Will YOUR favorite town be named America's Coolest? Budget Travel's 10th annual America's Coolest Small Town contest is now open—place your vote today! We've assembled 15 semifinalists—cool towns from Hawaii to Maine, from Washington State to Florida, and two from North Carolina!—based on our audience's online nominations. When voting closes at 11:59 p.m. on February 25, one town will be named coolest for 2015, earning themselves bragging rights and the top spot in an upcoming online feature and story in our tablet edition. How can your nominated town win? Vote early and vote often—and remind your friends, family, and neighbors to do the same. And don't forget to talk it up and share photos on Facebook, Twitter, and Instagram (tag them #ACST2015) to help campaign for your cool town. Check out our profiles of the 15 nominated towns—including photos and videos!—and vote for your favorite. You'll find a superb collection of beautiful American vacation spots, each one a vibrant community where natural beauty, art, music, history, and great food are a regular part of everyday life. The race is on! Which town will win? Now it's up to you!
Coolest Small Town Nominations End on TUESDAY!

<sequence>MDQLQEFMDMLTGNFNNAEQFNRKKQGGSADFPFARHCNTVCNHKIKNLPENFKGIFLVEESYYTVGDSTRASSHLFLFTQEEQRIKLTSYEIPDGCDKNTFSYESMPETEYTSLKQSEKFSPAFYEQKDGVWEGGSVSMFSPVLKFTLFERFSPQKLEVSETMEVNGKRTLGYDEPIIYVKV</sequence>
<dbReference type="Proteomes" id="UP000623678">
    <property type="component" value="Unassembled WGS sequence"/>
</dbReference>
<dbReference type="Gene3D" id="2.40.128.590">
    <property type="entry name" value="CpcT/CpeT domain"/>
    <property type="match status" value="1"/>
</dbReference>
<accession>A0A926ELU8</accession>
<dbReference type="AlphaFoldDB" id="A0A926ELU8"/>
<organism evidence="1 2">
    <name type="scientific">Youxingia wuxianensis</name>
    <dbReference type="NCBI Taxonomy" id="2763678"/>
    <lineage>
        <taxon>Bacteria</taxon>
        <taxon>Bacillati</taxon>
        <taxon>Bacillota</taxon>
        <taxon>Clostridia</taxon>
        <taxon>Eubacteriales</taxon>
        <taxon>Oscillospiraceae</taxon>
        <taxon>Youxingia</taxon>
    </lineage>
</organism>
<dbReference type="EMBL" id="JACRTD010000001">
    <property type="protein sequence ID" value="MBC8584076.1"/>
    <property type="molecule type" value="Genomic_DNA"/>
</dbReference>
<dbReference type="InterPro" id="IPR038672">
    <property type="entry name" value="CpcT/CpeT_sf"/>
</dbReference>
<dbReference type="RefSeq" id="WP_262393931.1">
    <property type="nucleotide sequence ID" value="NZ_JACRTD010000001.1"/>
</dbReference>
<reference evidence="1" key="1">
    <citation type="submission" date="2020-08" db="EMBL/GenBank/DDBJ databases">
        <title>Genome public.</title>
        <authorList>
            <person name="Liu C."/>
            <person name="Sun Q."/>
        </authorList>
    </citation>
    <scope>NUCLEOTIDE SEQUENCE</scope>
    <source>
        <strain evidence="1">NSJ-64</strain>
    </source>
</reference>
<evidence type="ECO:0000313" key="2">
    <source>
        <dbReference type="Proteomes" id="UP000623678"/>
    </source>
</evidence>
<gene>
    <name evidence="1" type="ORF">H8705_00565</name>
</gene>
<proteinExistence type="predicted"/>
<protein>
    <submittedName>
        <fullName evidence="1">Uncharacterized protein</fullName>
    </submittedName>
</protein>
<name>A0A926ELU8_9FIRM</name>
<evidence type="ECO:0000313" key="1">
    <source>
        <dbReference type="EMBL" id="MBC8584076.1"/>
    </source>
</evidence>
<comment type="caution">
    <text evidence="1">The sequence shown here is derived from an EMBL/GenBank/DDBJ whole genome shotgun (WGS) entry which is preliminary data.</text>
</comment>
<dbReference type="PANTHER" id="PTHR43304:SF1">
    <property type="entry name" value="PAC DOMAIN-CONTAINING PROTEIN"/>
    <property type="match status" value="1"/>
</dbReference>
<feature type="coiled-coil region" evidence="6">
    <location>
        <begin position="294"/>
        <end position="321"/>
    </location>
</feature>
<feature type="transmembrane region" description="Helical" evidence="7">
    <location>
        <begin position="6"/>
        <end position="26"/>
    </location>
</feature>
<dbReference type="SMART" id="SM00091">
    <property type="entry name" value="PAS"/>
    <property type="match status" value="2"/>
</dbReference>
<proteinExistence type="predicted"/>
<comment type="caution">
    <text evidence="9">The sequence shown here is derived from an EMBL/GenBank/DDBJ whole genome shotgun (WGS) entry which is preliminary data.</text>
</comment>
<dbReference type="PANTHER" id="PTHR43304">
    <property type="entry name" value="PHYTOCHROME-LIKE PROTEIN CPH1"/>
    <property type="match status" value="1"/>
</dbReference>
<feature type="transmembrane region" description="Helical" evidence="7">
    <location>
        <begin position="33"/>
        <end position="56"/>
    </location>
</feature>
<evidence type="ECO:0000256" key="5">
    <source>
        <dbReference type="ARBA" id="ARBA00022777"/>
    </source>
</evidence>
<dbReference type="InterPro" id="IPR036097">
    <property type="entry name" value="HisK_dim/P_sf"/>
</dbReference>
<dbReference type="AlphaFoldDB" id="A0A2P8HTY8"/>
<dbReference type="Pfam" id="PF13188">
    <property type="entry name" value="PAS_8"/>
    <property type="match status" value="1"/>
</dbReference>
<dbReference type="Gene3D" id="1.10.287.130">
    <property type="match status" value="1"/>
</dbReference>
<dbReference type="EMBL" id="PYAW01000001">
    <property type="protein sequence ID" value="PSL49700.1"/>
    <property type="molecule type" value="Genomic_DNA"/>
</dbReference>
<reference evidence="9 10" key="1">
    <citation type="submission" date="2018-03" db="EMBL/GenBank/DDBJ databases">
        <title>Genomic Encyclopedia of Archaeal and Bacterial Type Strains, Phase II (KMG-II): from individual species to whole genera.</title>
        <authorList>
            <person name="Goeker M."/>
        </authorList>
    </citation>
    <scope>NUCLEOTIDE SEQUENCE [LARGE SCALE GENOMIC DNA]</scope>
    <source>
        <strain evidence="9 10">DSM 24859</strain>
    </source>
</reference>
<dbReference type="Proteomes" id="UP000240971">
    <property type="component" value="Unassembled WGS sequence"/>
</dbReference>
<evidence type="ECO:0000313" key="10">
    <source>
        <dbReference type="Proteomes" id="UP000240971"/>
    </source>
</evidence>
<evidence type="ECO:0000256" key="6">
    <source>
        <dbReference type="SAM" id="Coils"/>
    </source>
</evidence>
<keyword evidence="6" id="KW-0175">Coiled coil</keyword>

We are thrilled to see so many awesome towns toot their own horns during the online nominations for America's Coolest Small Town 2015! Congrats to Hillsborough and Washington, two towns in North Carolina that have done a truly magnificent job of rallying their supporters—and they sure have gotten our attention! But there's still time to get your town noticed—online nominations run until 11:59 p.m. on Tuesday, December 2. Will your town join the ranks of Huron, Ohio; Delhi, New York; and Allegan, Michigan? Those burghs are some of the highest ranking in our nominations, and we have enjoyed getting to know a lot more about what makes them so, well, cool. If you think your town has got what it takes, we want to hear about it. Nominate Your Town Now and share what you love about living in—or visiting—your fave town. And don't forget to talk it up and share photos on Facebook, Twitter, and Instagram (tag them #ACST2015) to help your town's chances of being named a finalist. (When you share photos of your town on Instagram and tag them #ACST2015, you may even see them featured on our "Trending Cool Towns" page!) Budget Travel's Coolest Small Towns 2015 contest is looking for American towns with a population under 10,000 and a certain something that no place else has: great shops, food, a unique history, a breathtaking location, peerless music scene, art galleries, or maybe something cool we haven't even thought of yet! We invite you to tell us a little about your town today (click on Nominate Your Town Now). And don't forget to share your town's coolest restaurants, attractions, and lodgings on social media—tag your posts with #ACST2015 to help generate buzz! We'll gather nominations until 11:59 p.m. on Tuesday, then we'll review them to narrow the list to 15 finalists. We'll use your votes (from BudgetTravel.com and from social media posts tagged #ACST2015) as a guide, and also look for diversity in geography, attractions, architecture, and other factors we consider cool. In January, we'll post the 15 finalists and ask our audience to cast their votes. In February, we'll announce the 10 winners. Is your town already on the list? If not, you know what to do… Nominate Your Town Now!